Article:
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Tapir calf

Cute as a watermelon

And helping his species.

Kazu, our endangered Malayan tapir calf, was born July 12 to mom Yuna and dad Baku, and he’s thriving. Looking like a spotty, black-and-white watermelon, he’s not just adorable – he’s a sign of hope for an endangered species.

Kazu and Yuna will be viewable in the Asian Forest Sanctuary late morning-early afternoon on weekends, depending on the weather.

UPDATE: Kazu is changing colors! Scroll to read more.

Curious calf

Born mobile
but needing Mom.
The first tapir calf born in the zoo's 114-year history, Kazu spent his first few weeks behind the scenes at the Asian Forest Sanctuary. Mobile but nursing a lot, he just wanted to hang out with mom. Gradually he grew more independent, even exploring a small pool. He loves back scratches.
Newborn tapir
Wellness exams
and lots of care.
Monitored constantly by keepers, Kazu was given his first wellness exam by our vet team at four days old. Given lots of loving care by Yuna and his keepers, our calf thrived, growing from 20 to 70 ponds in around 5 weeks! See him at various times on weekends.
First exam
Changing colors
and growing up.
Kazu's starting to change color, from his baby watermelon spots and stripes to the adult gray-and-white. He's also getting more independent and exploratory, though he still loves to cuddle mom.
Malayan tapirs
Stripy, solitary
Around 6-8 feet long and 3 feet high, tapirs live in thick rainforests in South East Asia. Often solitary, they are herbivores, eating leaves and fruits and foraging with their long nose. They're good climbers, runners and swimmers, and can even use their nose as a snorkel!
More about tapirs

Tapir Timeline

Birth to 6 weeks
Mobile and curious.
Tapir calves are born with eyes open, and can stand and walk soon after birth.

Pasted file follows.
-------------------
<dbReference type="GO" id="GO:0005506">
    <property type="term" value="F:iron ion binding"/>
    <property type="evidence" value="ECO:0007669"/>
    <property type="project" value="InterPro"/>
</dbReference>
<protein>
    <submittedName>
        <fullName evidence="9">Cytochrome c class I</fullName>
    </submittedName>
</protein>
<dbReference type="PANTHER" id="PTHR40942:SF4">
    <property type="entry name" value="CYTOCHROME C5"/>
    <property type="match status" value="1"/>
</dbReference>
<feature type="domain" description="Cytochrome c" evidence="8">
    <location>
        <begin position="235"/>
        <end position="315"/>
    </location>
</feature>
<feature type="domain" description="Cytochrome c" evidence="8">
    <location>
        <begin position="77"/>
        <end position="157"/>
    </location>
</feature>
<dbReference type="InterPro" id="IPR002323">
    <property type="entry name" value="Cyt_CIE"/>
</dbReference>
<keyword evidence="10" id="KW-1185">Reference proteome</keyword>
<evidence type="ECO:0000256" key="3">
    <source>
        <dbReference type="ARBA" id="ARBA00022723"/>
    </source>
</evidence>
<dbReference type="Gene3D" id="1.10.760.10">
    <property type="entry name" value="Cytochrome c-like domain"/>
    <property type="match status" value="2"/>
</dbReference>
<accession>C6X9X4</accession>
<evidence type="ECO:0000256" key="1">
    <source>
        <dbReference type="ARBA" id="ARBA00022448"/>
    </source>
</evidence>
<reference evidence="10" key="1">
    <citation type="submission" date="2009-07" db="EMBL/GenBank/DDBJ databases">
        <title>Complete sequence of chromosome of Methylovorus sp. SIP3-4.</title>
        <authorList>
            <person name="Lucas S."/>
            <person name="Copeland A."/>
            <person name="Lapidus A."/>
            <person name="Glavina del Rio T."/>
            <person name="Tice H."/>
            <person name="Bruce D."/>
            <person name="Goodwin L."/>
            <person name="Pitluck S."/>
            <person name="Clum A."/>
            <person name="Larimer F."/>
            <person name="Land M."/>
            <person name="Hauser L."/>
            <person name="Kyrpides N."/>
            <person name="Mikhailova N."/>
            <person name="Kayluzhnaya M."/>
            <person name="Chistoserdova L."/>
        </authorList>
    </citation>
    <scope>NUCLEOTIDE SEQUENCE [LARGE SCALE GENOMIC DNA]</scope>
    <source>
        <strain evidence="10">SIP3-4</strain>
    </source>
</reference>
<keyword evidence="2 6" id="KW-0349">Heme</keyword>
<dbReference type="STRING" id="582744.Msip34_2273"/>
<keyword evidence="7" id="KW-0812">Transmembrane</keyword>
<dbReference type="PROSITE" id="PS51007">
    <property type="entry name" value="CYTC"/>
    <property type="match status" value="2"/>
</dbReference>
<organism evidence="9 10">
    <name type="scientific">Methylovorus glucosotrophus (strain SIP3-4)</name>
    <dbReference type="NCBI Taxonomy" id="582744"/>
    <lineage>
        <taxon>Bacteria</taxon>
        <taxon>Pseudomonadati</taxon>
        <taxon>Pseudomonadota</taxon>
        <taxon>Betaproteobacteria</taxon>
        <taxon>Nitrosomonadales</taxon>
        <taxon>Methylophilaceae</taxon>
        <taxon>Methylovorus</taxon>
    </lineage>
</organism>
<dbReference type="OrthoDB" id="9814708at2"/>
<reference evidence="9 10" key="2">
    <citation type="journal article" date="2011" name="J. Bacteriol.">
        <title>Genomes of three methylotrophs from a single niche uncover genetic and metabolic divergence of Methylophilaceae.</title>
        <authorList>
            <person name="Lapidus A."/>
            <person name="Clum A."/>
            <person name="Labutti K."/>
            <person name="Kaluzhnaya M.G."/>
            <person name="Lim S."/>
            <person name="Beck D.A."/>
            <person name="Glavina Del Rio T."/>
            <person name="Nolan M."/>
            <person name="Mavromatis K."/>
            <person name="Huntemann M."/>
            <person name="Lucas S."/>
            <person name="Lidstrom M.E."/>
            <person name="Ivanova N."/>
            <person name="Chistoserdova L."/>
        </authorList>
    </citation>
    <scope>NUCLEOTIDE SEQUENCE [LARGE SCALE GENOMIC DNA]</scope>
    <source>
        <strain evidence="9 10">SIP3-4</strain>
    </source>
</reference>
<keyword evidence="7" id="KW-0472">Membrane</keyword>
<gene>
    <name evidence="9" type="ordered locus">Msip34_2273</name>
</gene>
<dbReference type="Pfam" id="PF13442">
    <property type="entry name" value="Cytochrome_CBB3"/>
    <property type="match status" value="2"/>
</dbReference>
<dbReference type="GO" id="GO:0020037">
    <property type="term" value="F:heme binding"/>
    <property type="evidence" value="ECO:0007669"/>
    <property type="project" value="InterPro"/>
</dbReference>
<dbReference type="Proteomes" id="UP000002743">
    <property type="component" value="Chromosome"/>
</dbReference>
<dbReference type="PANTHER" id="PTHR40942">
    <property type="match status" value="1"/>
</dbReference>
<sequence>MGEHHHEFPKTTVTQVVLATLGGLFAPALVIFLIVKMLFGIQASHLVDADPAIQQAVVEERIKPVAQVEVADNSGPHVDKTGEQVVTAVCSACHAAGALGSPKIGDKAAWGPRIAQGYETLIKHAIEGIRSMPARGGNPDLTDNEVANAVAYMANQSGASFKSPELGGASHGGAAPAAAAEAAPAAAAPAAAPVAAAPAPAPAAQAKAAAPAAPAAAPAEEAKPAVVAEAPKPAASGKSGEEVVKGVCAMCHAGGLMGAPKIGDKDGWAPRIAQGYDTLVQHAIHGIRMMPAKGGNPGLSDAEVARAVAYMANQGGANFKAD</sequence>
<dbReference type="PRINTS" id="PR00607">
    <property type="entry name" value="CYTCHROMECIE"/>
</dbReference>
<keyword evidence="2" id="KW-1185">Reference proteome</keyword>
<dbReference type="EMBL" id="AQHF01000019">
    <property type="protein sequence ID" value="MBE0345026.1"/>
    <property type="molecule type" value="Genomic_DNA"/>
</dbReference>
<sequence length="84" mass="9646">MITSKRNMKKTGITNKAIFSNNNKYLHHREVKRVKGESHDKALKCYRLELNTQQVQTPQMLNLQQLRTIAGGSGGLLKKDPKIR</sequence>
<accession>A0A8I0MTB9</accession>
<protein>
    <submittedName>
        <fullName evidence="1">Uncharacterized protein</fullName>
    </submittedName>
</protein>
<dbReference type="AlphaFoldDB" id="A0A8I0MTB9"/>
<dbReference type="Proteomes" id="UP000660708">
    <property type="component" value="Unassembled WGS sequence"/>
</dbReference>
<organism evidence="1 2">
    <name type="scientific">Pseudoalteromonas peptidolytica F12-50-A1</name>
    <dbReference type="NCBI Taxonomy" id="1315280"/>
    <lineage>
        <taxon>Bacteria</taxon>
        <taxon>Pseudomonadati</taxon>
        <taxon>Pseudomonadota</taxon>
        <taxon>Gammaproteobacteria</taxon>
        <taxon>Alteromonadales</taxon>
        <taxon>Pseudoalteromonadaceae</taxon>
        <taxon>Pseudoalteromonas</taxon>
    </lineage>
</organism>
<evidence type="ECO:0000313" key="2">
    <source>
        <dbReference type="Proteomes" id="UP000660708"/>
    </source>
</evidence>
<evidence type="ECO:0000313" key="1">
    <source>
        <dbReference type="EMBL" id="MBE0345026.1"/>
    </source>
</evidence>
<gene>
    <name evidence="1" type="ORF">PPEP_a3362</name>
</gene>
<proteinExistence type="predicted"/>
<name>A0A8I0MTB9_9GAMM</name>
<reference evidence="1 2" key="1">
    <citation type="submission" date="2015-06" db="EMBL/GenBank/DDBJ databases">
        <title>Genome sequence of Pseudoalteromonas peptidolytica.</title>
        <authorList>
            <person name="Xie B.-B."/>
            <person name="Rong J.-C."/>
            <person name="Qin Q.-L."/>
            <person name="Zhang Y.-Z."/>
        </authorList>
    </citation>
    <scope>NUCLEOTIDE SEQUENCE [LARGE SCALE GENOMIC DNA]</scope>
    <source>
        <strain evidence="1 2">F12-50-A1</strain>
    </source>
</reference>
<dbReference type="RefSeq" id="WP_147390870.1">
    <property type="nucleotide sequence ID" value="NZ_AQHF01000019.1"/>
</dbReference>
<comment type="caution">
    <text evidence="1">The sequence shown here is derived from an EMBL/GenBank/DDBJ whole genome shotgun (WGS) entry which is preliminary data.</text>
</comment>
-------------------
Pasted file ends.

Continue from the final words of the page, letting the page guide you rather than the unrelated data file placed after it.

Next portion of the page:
They are brown with white spots and stripes to camouflage them in forest shade.
6 to 12 weeks
Growing stronger.
Calves nurse a lot, but begin exploring adult food at around 6 weeks.
They stick close by their mother, growing strong and learning to swim.
3-6 months
More independent.
Calves wean at around 4-6 months.
They also begin to lose their baby markings.
7-18 months
Becoming an adult.
Tapirs reach full size at 18 months.
They are mature at 2-4 years.

Save tapirs

Protect the rainforest.

THE PROBLEM: Tapirs are endangered, with only around 2,500 remaining in Thailand, Malaysia and Sumatra. A big problem is deforestation of their rainforest habitat.

HOW TO HELP: Our calf was born as part of the tapir Species Survival Program for accredited zoos. You can help tapirs by protecting their rainforest – find out how.

Jungle Stories

Making Baby Animal Zoolights

It’s a problem, just how many spots Kazu the tapir calf has. Not for him, of course – the spots are excellent camouflage. But for Dennis Parkhurst and Mason Patzer, carpenters at Point Defiance Zoo & Aquarium, the baby tapir’s watermelon-spotted coat presented a challenge: How to illuminate all those spots in a Zoolights display? … Continued

Read More
Meet Kazu the tapir calf!

UPDATE: Kazu made his public debut Aug. 30. He and Yuna are now viewable in the Asian Forest Sanctuary late morning-early afternoon on weekends. Trotting over green grass. Figuring out stairs. Swimming. A brand-new, exciting world for Kazu the tapir calf is in store this weekend at Point Defiance Zoo & Aquarium, as the seven-week-old … Continued

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Name our tapir calf!

He’s thriving, growing and exploring the pool: The endangered Malayan tapir calf born July 12 at Point Defiance Zoo & Aquarium is nearly ready to meet his adoring fans. But before he does, he needs a name. Members of the public were invited to vote on one of five names chosen by keepers in the … Continued

Read More
Love our baby tapir?
Help support endangered species by adopting an animal through The Zoo Society. You'll get a tapir plush, photo, certificate of adoption and tapir fact sheet - and your donation will support wildlife conservation.